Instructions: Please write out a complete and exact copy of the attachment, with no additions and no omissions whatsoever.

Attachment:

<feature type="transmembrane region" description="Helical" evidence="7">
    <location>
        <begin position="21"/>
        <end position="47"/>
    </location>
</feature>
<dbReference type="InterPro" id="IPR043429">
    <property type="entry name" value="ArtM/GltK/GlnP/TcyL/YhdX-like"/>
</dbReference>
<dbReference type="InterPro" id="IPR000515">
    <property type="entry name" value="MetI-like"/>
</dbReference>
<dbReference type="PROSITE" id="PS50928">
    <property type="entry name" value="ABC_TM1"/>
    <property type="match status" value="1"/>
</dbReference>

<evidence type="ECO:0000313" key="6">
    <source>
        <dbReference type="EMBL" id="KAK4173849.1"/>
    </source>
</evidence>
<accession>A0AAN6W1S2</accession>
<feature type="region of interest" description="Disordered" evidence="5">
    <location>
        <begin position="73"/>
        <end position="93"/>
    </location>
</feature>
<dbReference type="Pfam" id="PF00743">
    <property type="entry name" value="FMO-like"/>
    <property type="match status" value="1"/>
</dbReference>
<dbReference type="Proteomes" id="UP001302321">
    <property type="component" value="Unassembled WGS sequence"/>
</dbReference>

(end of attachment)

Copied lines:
<feature type="transmembrane region" description="Helical" evidence="7">
    <location>
        <begin position="21"/>
        <end position="47"/>
    </location>
</feature>
<dbReference type="InterPro" id="IPR043429">
    <property type="entry name" value="ArtM/GltK/GlnP/TcyL/YhdX-like"/>
</dbReference>
<dbReference type="InterPro" id="IPR000515">
    <property type="entry name" value="MetI-like"/>
</dbReference>
<dbReference type="PROSITE" id="PS50928">
    <property type="entry name" value="ABC_TM1"/>
    <property type="match status" value="1"/>
</dbReference>

<evidence type="ECO:0000313" key="6">
    <source>
        <dbReference type="EMBL" id="KAK4173849.1"/>
    </source>
</evidence>
<accession>A0AAN6W1S2</accession>
<feature type="region of interest" description="Disordered" evidence="5">
    <location>
        <begin position="73"/>
        <end position="93"/>
    </location>
</feature>
<dbReference type="Pfam" id="PF00743">
    <property type="entry name" value="FMO-like"/>
    <property type="match status" value="1"/>
</dbReference>
<dbReference type="Proteomes" id="UP001302321">
    <property type="component" value="Unassembled WGS sequence"/>
</dbReference>